etting up a clash with President Obama, House Republicans have unveiled a proposal to create jobs by cutting taxes and easing business regulations. House Majority Leader Eric Cantor spelled out a list of 10 "job-killing regulations" he wants to do away with to "lift the cloud of uncertainty hanging over small and large employers alike, empowering them to hire more workers." President Obama is preparing a post-Labor Day announcement of his own jobs plan, which is expected to be centered on new stimulus spending. Would the GOP plan succeed in lowering the stubbornly high unemployment rate?
Yes. Helping businesses is the only way to create jobs: Obama tried to put people to work with "exorbitant infrastructure spending," says Mark Dougherty at Red State Virginia. His initiative failed because "private enterprise creates jobs and prosperity" — the government doesn't. Washington's role is to "foster favorable economic conditions" by reducing taxes and unnecessary rules and environmental regulations, then step out of the way to let companies operate freely.
"Tea Party ideas for creating American jobs"
Actually, Cantor is making matters worse: Cantor says "job-killing regulations" are paralyzing businesses with "uncertainty," says Dan Primack at Fortune. "Puh-lease." The rules are already in place. If they're scrapped, Democrats will probably try to revive them — all of which increases uncertainty. If Cantor wants to make a cost-benefit analysis to show how his plan is better than Obama's, fine. But spouting "asinine" rhetoric is no way to create jobs.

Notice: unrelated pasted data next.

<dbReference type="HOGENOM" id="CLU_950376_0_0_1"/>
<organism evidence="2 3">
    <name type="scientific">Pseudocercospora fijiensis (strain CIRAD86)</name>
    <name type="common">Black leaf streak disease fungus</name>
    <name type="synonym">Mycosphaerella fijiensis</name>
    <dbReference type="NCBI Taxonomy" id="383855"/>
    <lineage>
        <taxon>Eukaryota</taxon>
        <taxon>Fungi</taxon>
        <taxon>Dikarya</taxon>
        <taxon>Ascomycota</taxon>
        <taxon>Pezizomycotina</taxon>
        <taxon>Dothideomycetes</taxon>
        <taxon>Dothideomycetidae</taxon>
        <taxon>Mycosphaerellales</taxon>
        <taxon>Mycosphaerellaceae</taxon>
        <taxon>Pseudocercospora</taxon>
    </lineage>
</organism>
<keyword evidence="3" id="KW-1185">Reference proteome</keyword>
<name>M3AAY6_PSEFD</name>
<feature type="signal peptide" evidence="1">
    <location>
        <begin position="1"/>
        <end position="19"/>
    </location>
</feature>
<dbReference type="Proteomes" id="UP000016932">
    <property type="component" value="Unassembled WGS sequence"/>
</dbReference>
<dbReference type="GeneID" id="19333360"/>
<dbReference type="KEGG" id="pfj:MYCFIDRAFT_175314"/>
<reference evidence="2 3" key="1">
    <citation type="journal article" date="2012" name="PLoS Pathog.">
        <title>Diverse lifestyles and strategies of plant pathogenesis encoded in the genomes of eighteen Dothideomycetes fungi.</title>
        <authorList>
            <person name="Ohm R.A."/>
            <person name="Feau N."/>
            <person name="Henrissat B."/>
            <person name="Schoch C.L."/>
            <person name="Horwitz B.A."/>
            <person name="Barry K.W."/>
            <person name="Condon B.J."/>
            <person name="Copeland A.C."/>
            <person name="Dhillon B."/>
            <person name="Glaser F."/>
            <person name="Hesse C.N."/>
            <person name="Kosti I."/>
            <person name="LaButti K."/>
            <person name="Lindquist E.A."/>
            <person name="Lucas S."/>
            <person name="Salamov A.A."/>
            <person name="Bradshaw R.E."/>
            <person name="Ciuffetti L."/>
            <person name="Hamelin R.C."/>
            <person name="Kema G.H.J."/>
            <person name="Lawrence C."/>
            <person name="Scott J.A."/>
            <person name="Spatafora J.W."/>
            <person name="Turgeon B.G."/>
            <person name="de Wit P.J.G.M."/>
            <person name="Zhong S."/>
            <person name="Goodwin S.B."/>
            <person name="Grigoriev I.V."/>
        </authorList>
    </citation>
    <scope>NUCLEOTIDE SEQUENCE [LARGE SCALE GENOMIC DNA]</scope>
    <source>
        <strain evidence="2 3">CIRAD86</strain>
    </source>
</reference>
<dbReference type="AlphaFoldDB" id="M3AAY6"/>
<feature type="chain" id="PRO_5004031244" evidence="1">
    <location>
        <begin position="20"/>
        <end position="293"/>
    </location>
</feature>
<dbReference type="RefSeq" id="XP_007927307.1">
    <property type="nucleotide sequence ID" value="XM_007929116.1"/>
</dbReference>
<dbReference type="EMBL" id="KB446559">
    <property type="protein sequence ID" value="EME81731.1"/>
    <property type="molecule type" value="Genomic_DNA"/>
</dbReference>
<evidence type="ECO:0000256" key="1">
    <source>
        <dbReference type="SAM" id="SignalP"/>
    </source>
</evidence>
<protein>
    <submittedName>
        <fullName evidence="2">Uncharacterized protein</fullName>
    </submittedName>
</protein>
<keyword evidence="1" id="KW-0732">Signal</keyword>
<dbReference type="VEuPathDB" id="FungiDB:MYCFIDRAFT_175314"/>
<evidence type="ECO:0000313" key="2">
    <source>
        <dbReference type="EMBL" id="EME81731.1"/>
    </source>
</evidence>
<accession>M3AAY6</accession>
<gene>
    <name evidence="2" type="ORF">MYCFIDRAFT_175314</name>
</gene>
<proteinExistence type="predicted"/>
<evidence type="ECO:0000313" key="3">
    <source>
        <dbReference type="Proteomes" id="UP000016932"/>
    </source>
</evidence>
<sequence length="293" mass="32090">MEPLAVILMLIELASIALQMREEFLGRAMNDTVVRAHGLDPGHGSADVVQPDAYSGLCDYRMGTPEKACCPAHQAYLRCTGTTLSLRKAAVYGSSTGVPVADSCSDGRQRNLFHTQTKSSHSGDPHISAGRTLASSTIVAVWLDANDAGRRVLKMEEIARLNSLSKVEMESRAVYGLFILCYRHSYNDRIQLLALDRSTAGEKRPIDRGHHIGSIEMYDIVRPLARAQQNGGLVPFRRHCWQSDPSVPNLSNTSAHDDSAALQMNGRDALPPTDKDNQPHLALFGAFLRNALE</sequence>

"More 'uncertainty' insanity"
Get ready for gridlock: Republicans spent months focusing on cutting spending, says Dave Weigel at Slate, "and mysteriously, the shrinking public sector work force and the construction sector haven't rewarded us with a bumper crop of jobs." Now they want to put people to work by "fighting EPA regulations"? That will never pass the Democrat-controlled Senate. The House GOP is just paving the way for stalemate, not job creation.
"Our coming jobs stalemate"
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